Notably, at one point in Land Without Bread, Buñuel plays virtual art critic in a scene featuring morbid midgets and mental defectives juxtaposed with the deadly serious narration, “The realism even of a Zurbarán or of a Ribera falls far short of such a reality. The degeneration of this race is primarily due to hunger, lack of hygiene, poverty and incest.” While some might find such sentiments to be as cold as an unclad Icelandic female corpse, I am also reminded of the auteur’s words, “I’ve always believed that the imagination is a spiritual quality that, like memory, can be trained and developed.” After all, only Buñuel could arrive to such a charmingly twisted yet aesthetically truthful conclusion after being confronted with such miserable misbegotten untermenschen that have no time or taste for the bourgeois luxury of fine art. Thankfully, Buñuel did not pull a Forough Farrokhzad who, after finishing her sole film The House Is Black (1963)—a 22-minute doc depicting the horribly disfigured individuals of an Iranian leper colony—decided it would be wise to adopt two leprotic children due to her haunting experiences while working on the film (notably, she died only four years later in a car wreck, thus assumedly leaving those kids orphans once again). The last thing the world needs, especially the cinematic world, is another documentary where we are supposed to feel sorry for poor brown people and thus it comes as a great relief that one of cinema’s greatest and most singular artists created a classic documentary that is the total opposite of the Michael Moore school of ludicrously lame liberal agitprop of the unwittingly shamelessly grotesque sort.  In short, Buñuel was a pinko-leftist the same way German Expressionist poet Gottfried Benn was a National Socialist.

Literal documentary or not, it is hard to imagine Werner Herzog’s underrated second feature Even Dwarfs Started Small (1970) without the existence of Buñuel's short doc due to certain striking aesthetic similarities, especially when it comes to the ‘ecstatic truth.’  Although Buñuel would never again direct a documentary, he apparently edited together an abridged version of Leni Riefenstahl's Triumph of the Will (1935) featuring elements of Luftwaffe auteur Hans Bertram's Feuertaufe (1940) aka Baptism of Fire for the Museum of Modern Art (MoMA), but it unfortunately has never been released. While Buñuel would even demonstrate an apparent antifascist stance in later works like Diary of a Chambermaid (1964), I somehow doubt his MoMA edit of Naziland is as unflattering as his depiction of Las Hurdes in Land Without Bread. After all, as certain wise people sometimes say, you cannot polish a turd but you can certainly polish a Stahlhelm.  Either way, I think it is safe to say that no modern-day leftist would believe the film was made by one of their brethren. As for the poor people of Las Hurdes, thank god that Franco could do what Buñuel’s (or, more literally, André Gide's and Jean Cocteau’s boy toy Marc Allégret’s) camera could not.  Admittedly, while Land Without Bread is one of the Buñuel films that I am least likely to revisit anytime soon, if I am feeling in enough of a masochistic mood to experience very vintage human suffering, I will certainly choose it over French master auteur Alain Resnais' obscenely overrated shoah showcase Night and Fog (1956) aka Nuit et brouillard.  In describing one of his later masterpieces, Manny Farber—the virtual Sam Fuller of film critics—argued in regard to Buñuel, “His glee in life is a movie of raped virgins and fallen saints, conceived by a literary old-world director detached from his actors but infatuated with his cock-eyed primitive cynicism.  It's this combination of detachment and the infatuated-with-bitterness viewpoint, added to a flat-footed technique, that produces the piercingly cold images of THE EXTERMINATING ANGEL.”  Of course, the same could also be said of Land Without Bread but it is exactly Buñuel’s so-called “cock-eyed primitive cynicism” that allows us to face the harsh truth of the dreadfully primitive in a wondefully wicked way that reminds one of the classic Spanish phrase: “¡Viva la Muerte!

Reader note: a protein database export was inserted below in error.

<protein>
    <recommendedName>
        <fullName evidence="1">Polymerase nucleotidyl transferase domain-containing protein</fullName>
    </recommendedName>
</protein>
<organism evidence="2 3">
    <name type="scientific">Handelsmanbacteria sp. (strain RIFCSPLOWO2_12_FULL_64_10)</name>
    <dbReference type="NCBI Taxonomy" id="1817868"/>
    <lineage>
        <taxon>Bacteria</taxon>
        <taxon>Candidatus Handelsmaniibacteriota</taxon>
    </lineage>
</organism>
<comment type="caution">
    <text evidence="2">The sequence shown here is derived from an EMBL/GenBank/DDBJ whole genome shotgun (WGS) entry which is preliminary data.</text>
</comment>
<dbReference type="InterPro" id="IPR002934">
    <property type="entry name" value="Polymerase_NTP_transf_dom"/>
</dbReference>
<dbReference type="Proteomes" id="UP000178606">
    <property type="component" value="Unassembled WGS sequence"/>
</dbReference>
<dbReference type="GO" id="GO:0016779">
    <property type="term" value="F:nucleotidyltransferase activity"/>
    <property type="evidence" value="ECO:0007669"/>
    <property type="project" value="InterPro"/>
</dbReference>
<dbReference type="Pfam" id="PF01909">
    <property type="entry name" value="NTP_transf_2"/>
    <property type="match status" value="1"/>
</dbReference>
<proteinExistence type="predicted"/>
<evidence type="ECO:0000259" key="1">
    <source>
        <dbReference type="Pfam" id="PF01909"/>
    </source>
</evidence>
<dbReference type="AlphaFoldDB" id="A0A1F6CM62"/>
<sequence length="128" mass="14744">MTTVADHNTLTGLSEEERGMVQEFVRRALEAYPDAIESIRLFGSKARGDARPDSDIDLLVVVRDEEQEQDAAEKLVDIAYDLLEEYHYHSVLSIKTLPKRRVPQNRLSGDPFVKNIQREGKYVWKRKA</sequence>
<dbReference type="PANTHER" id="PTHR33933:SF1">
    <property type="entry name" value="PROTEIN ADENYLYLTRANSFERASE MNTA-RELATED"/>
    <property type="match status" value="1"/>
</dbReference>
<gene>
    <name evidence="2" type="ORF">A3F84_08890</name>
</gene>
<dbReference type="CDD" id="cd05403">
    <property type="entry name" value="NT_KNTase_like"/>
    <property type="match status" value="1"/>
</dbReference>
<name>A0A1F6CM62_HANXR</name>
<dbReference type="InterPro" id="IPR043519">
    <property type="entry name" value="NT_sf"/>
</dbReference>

-Ty E